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A military funeral for a heroic vintage

No one better than Valentine Cecil to see off the ’63 Graham’s

10 May 2014

9:00 AM

10 May 2014

9:00 AM

Alas, the ’63 ports are beginning to fade. I came to that conclusion the last time I tasted a Warre’s, and the other night I was at the drinking of a Graham’s, an exemplar of that magnificent year. It was still delicious, and from the summit of a mountain there is a long descent. But the journey had begun. The passing of a great vintage deserves a grand obsequy: tolling bells, slow marches, a gun-carriage. How appropriate, therefore, that our host was not only a Grenadier but perhaps the most famous member of that illustrious regiment in recent decades.

There are so many stories about Valentine Cecil, and most of them are true. One year, stationed in Berlin, he decided to celebrate his birthday in the Hotel Stadt in East Berlin, whose dining room was normally reserved for East German ministers and Russian generals. Early that evening, the atmosphere was even more oppressive than usual. The sole diner was a three-star Russian, who looked as if he were on guard at the table as he addressed his food in sullen and solitary pomp.

Suddenly, the gloom was dispelled: the doors rocked on their hinges. Twenty young men from the Household Division charged in and overran an enormous table. Already illuminated, they drank vast quantities of Champagne. Toast followed toast. Although the Russki was accoutred as well as a Soviet tailor could manage, his khaki was no match for their blue and scarlet and gold. Worse still for his temper, they took no notice of his presence.


Like many previous Russian commanders, however, he had one advantage: endurance over time. He could sozzle and glower indefinitely. But under the four-power rules governing Berlin, the Brits had to be back through Checkpoint Charlie by midnight. Valentine summoned the bill in good time. In several volumes, it was proffered to him, but he waved it away: ‘No, no: give that to my soldier servant.’ Out of a sack, Guardsman Vince proceeded to fish a fair few wads of black-market Ostmarks.

This was too much for the Russian. He stumped over and addressed the gathering: ‘Gentlemen, what I have seen tonight convinces me of the decadence of the British officer class.’ His mood was not improved when they applauded him back to his place. The British campaign still had to manage an orderly withdrawal and, at first, there seemed to be a problem. The approach march to the frontier was interrupted by a Vopo (East German policeman) who stood in the middle of the road and said, ‘Alt.’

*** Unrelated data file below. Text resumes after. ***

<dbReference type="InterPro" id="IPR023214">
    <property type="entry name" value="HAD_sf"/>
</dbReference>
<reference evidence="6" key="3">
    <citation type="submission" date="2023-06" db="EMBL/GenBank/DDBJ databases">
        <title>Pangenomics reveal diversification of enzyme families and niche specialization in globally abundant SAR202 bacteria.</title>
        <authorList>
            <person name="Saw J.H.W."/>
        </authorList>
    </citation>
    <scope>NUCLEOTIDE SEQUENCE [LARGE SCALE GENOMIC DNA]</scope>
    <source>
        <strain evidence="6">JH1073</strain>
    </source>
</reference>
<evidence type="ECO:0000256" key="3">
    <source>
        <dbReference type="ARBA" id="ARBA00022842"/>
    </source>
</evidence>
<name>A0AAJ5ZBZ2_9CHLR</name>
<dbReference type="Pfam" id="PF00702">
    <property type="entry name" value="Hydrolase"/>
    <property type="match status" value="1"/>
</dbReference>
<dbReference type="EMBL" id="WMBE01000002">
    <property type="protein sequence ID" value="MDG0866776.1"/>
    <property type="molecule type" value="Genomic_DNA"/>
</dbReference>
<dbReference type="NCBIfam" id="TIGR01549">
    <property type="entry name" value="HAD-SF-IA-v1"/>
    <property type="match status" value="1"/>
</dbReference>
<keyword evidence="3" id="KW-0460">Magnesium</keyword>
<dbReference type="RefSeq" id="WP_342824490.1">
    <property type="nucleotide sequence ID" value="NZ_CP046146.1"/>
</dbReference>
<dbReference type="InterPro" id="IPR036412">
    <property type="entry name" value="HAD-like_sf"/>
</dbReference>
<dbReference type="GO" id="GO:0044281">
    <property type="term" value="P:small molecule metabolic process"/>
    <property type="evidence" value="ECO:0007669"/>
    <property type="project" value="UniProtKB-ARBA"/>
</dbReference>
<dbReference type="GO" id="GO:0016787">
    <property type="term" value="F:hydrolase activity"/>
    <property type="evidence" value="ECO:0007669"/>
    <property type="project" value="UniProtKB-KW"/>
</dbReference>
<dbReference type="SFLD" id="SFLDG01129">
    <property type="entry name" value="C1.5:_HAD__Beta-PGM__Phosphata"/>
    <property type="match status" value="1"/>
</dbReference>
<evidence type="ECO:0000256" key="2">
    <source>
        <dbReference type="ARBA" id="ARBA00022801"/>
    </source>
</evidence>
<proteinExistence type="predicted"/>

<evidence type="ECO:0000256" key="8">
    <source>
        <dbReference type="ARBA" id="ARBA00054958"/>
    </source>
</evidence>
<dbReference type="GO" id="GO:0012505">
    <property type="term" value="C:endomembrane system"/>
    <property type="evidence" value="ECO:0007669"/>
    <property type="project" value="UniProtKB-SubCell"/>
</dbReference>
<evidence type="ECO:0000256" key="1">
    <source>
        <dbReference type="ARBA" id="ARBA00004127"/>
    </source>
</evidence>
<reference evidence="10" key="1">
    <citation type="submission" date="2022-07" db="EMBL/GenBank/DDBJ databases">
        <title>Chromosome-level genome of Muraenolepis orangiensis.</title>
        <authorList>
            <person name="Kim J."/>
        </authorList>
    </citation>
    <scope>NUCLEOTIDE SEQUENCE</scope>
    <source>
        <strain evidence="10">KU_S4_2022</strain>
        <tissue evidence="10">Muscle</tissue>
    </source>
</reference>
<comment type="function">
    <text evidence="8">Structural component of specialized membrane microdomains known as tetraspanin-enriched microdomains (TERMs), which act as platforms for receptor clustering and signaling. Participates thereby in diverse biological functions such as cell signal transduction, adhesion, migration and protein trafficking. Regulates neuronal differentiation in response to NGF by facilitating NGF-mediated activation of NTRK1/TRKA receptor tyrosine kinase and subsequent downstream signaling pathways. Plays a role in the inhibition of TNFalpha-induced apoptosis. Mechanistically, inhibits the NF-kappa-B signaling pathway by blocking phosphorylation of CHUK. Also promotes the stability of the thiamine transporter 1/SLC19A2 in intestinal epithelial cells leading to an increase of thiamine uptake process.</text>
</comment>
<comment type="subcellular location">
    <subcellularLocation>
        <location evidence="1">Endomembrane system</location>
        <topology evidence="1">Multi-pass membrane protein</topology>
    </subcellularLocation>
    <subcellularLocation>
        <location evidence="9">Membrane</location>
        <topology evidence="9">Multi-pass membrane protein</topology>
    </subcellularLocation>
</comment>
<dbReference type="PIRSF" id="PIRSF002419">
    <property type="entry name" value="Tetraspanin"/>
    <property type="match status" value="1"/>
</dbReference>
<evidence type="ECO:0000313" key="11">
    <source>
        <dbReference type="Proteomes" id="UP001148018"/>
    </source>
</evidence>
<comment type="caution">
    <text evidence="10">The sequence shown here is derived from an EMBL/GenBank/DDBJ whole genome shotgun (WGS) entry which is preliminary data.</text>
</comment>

We did not recognise East Germany, or its police force. In that case, argued some of the more logical diners, the Vopo did not exist and they should just drive on. Valentine refused. Having no intention of ending his birthday with an international incident, he wound down the window: ‘Yes, Officer?’ ‘I just wanted to say “Happy Birthday, Lord Valentine”,’ came the reply as the Vopo waved them through.

Sometime earlier, a friend of Valentine’s had a lunch party. The guest of honour was David Fraser the Razor, who should have been Chief of the General Staff but was blocked by Michael Carver, the most overrated Field Marshal since Montgomery, his own patron. That host asked the great man if it would be OK to invite Valentine, then a very young subaltern, and received an enthusiastic affirmative, justified by events. At the end of lunch, General David enquired about the best place to find a taxi: he had not brought his driver. ‘Don’t worry, General,’ said Valentine: ‘I’ve got my driver.’ Not long afterwards, he became David Fraser’s ADC.

Because soldiers spent much of their career in danger or performing to an exactitude well beyond civilian comprehension, they use humour to unwind. That is why military anecdotes are so life-enhancing, especially when accompanied by a great port, even if it was six months past its best.


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